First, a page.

DMV Car Title Transfer Guide
How do I transfer a car title and what do I need to complete the vehicle title transfer process? Good questions. Whenever you buy or sell a car or change your name after marriage or a divorce, you need to transfer your vehicle title.
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A title transfer will change the title of ownership to your current name or to the name of the person to whom you sold or gifted the car. A car title transfer is a document proving who is the legal owner of the vehicle.
How To Transfer A Title In Each State
The title transfer process varies from state to state, so you’ll have to contact your DMV title transfer agency to find out what the specific requirements are. However, it typically is as easy as turning in the titled signed over to you by the seller or gift-er. You’ll very likely need to complete a form or two which most DMVs should be able to give you at the window. You’ll need an ID and possibly a proof of residence document like a utility bill.
Since each state has slightly different requirements, it’s important to know what those are before handing money over to the seller of a car. For example, Pennsylvania requires that the signatures on the title, yours and the seller’s, be notarized. New York often requires a Bill of Sale signed by both you and the seller in addition to the title.
Most state DMV’s have websites that guide you through the steps and provide downloadable title forms. In some cases, a DMV may allow you to mail in the your documents and forms which saves you a trip a possibly crowded DMV office.
What Do I Need To Transfer A Car Title?
Here’s a list of documents required by most state DMVs in order to facilitate the transfer process:
- Completed Title Transfer Application Form, signed by you and possibly notarized.
- Proof of Car Insurance Coverage.
- Insurance Policy Documents with Name and Date.
- All Vehicle Documents from Seller, Like the title and possibly a Bill of Sale.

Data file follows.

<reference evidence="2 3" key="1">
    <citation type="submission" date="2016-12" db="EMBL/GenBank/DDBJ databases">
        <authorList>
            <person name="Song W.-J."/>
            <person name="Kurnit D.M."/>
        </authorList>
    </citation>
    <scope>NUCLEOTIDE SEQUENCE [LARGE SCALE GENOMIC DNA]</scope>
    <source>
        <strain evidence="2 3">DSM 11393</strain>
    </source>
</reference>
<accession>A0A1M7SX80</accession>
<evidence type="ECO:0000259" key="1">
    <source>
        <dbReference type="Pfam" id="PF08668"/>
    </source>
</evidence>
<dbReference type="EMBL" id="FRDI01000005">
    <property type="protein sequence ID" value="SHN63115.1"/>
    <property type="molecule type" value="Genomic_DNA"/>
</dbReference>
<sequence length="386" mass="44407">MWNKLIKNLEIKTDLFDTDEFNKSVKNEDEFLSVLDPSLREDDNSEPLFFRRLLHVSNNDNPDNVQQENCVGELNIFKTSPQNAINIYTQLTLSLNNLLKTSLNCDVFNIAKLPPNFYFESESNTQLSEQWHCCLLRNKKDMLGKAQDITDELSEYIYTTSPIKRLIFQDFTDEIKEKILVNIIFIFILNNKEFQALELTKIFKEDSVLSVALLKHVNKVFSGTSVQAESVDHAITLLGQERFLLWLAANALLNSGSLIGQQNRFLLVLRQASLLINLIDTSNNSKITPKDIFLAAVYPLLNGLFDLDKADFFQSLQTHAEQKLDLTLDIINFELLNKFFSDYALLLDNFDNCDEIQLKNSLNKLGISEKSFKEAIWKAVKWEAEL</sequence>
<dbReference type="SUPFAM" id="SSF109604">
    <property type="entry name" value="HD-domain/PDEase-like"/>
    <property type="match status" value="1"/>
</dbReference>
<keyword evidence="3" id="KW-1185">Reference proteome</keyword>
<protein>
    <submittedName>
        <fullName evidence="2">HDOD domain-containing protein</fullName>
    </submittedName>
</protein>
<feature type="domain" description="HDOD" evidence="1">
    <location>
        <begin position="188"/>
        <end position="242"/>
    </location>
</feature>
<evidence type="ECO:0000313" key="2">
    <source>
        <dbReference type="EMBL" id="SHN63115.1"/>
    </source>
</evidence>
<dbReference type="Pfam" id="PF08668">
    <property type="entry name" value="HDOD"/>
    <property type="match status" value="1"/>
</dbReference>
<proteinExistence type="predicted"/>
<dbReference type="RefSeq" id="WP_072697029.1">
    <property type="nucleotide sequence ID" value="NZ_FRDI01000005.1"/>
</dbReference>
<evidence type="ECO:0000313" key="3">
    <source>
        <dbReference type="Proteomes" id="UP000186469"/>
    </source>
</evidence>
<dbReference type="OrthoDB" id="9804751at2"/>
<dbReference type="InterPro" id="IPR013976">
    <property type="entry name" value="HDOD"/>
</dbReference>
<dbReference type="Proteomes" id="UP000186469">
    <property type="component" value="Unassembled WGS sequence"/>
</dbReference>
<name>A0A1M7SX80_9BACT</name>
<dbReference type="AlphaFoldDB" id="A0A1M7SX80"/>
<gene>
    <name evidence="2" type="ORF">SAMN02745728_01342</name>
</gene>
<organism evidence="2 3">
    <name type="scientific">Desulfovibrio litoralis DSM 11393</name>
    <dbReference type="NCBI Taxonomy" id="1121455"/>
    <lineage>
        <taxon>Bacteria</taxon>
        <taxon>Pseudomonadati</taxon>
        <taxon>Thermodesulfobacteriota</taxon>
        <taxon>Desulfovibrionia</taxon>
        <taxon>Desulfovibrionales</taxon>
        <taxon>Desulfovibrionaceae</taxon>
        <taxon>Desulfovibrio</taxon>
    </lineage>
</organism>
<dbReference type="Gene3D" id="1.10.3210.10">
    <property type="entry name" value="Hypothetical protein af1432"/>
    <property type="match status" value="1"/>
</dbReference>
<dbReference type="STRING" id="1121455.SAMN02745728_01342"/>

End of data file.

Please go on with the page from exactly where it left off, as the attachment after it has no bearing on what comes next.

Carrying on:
- Driver’s License or Government Issued ID
If you inherit a car from your spouse and the will goes through probate, you’ll need to provide a court certificate or certificate copy of the will.
Buying A Car from a Dealer
If you buy a car from a car dealer and finance it, the dealership will usually handle the DMV title transfer and vehicle registration paperwork for you. If you pay it in full, they may still do all the title and registration work for you but they may only provide you with a temp tag and require you to complete the transfer on your own.
Buying A Car from a Private Sale
“Private Sale” is often used to describe purchasing a vehicle from another person. In such cases, the car would always be used and have a title that is in the sellers name or held by their financing company if they financed the vehicle. Whether financed or not, the seller needs to provide you the title which means that if they don’t have it, they need to request from their financing company or obtain a duplicate title.
While some states, like California, allow you to transfer a vehicle to your name without the title, you are still required to have valid documents signed by the seller in order to take the place of the title.
Most states require the title signed by the seller. If the seller never provide the title or you lost the title before completing the transfer, you may be able to look into the bonded title process. A private company licensed to provided title bonds would ask you for the documentation or other proof that you have to prove you are the owner of the vehicle and then basically insure your claim to the vehicle. The process can be complex and not all states accept bonded titles. Make sure to check with your local DMV first and vet any bonded title company you choose to work with.
Title Transfer Deadline
Most states have a deadline to complete a title transfer. If you go over the deadline, there will be a late fee added to the transfer fees.
Typically, a new title is mailed out within two weeks. Overall, completing a title transfer is relatively seamless process as long as you have all required documents and properly navigate the process, especially acquiring a bill of sale if purchasing a new vehicle.
State By State DMV Title Transfer Guides
California Title Transfer Guide
Connecticut Title Transfer Guide
Louisiana Title Transfer Guide
Massachusetts Title Transfer Guide
Minnesota Title Transfer Guide
Mississippi Title Transfer Guide
New Hampshire Title Transfer Guide
New Jersey Title Transfer Guide
New Mexico Title Transfer Guide
North Carolina Title Transfer Guide
North Dakota Title Transfer Guide
Pennsylvania Title Transfer Guide
Rhode Island Title Transfer Guide
South Carolina Title Transfer Guide
South Dakota Title Transfer Guide
Tennessee Title Transfer Guide
Washington Title Transfer Guide
West Virginia Title Transfer Guide
Wisconsin Title Transfer Guide